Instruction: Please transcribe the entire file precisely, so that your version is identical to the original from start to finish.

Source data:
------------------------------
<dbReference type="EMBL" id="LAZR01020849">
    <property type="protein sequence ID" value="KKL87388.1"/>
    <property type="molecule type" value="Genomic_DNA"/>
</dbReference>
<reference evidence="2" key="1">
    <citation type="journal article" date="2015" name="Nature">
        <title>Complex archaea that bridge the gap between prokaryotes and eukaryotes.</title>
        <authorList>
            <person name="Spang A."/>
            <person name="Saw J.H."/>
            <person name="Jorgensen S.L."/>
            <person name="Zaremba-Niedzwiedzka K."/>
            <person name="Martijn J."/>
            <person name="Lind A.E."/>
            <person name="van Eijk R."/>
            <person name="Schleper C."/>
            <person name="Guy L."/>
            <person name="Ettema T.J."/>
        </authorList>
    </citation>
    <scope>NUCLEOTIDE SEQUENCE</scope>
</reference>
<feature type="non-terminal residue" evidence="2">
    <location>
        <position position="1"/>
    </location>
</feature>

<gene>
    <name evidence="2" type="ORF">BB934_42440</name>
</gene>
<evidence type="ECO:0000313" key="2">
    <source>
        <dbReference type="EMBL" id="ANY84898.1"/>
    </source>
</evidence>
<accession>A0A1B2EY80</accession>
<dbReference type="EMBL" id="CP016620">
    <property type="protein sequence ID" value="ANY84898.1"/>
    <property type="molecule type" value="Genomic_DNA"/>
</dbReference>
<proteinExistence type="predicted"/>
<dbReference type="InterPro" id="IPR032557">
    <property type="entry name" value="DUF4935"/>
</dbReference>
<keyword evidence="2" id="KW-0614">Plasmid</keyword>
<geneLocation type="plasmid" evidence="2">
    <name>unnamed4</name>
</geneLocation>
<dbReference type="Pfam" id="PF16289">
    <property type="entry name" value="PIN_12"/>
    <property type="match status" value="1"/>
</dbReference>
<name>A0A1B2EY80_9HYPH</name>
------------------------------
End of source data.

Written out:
<dbReference type="EMBL" id="LAZR01020849">
    <property type="protein sequence ID" value="KKL87388.1"/>
    <property type="molecule type" value="Genomic_DNA"/>
</dbReference>
<reference evidence="2" key="1">
    <citation type="journal article" date="2015" name="Nature">
        <title>Complex archaea that bridge the gap between prokaryotes and eukaryotes.</title>
        <authorList>
            <person name="Spang A."/>
            <person name="Saw J.H."/>
            <person name="Jorgensen S.L."/>
            <person name="Zaremba-Niedzwiedzka K."/>
            <person name="Martijn J."/>
            <person name="Lind A.E."/>
            <person name="van Eijk R."/>
            <person name="Schleper C."/>
            <person name="Guy L."/>
            <person name="Ettema T.J."/>
        </authorList>
    </citation>
    <scope>NUCLEOTIDE SEQUENCE</scope>
</reference>
<feature type="non-terminal residue" evidence="2">
    <location>
        <position position="1"/>
    </location>
</feature>

<gene>
    <name evidence="2" type="ORF">BB934_42440</name>
</gene>
<evidence type="ECO:0000313" key="2">
    <source>
        <dbReference type="EMBL" id="ANY84898.1"/>
    </source>
</evidence>
<accession>A0A1B2EY80</accession>
<dbReference type="EMBL" id="CP016620">
    <property type="protein sequence ID" value="ANY84898.1"/>
    <property type="molecule type" value="Genomic_DNA"/>
</dbReference>
<proteinExistence type="predicted"/>
<dbReference type="InterPro" id="IPR032557">
    <property type="entry name" value="DUF4935"/>
</dbReference>
<keyword evidence="2" id="KW-0614">Plasmid</keyword>
<geneLocation type="plasmid" evidence="2">
    <name>unnamed4</name>
</geneLocation>
<dbReference type="Pfam" id="PF16289">
    <property type="entry name" value="PIN_12"/>
    <property type="match status" value="1"/>
</dbReference>
<name>A0A1B2EY80_9HYPH</name>